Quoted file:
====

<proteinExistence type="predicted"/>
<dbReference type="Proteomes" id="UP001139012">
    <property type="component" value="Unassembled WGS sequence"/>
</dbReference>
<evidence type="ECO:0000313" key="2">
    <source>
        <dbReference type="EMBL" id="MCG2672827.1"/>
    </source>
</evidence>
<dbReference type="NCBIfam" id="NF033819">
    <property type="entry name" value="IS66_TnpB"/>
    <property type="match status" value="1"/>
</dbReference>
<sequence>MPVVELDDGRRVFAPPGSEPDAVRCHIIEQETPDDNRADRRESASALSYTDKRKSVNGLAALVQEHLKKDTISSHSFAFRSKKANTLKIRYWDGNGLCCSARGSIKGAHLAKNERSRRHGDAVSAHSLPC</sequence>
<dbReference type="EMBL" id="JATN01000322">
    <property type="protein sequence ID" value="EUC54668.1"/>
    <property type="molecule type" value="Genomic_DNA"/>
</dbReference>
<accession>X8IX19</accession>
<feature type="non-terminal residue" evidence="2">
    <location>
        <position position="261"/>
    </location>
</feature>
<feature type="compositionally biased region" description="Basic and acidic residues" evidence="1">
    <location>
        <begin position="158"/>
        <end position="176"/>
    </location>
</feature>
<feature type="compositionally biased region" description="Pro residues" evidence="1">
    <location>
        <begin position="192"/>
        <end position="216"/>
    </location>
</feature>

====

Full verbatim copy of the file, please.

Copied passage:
<proteinExistence type="predicted"/>
<dbReference type="Proteomes" id="UP001139012">
    <property type="component" value="Unassembled WGS sequence"/>
</dbReference>
<evidence type="ECO:0000313" key="2">
    <source>
        <dbReference type="EMBL" id="MCG2672827.1"/>
    </source>
</evidence>
<dbReference type="NCBIfam" id="NF033819">
    <property type="entry name" value="IS66_TnpB"/>
    <property type="match status" value="1"/>
</dbReference>
<sequence>MPVVELDDGRRVFAPPGSEPDAVRCHIIEQETPDDNRADRRESASALSYTDKRKSVNGLAALVQEHLKKDTISSHSFAFRSKKANTLKIRYWDGNGLCCSARGSIKGAHLAKNERSRRHGDAVSAHSLPC</sequence>
<dbReference type="EMBL" id="JATN01000322">
    <property type="protein sequence ID" value="EUC54668.1"/>
    <property type="molecule type" value="Genomic_DNA"/>
</dbReference>
<accession>X8IX19</accession>
<feature type="non-terminal residue" evidence="2">
    <location>
        <position position="261"/>
    </location>
</feature>
<feature type="compositionally biased region" description="Basic and acidic residues" evidence="1">
    <location>
        <begin position="158"/>
        <end position="176"/>
    </location>
</feature>
<feature type="compositionally biased region" description="Pro residues" evidence="1">
    <location>
        <begin position="192"/>
        <end position="216"/>
    </location>
</feature>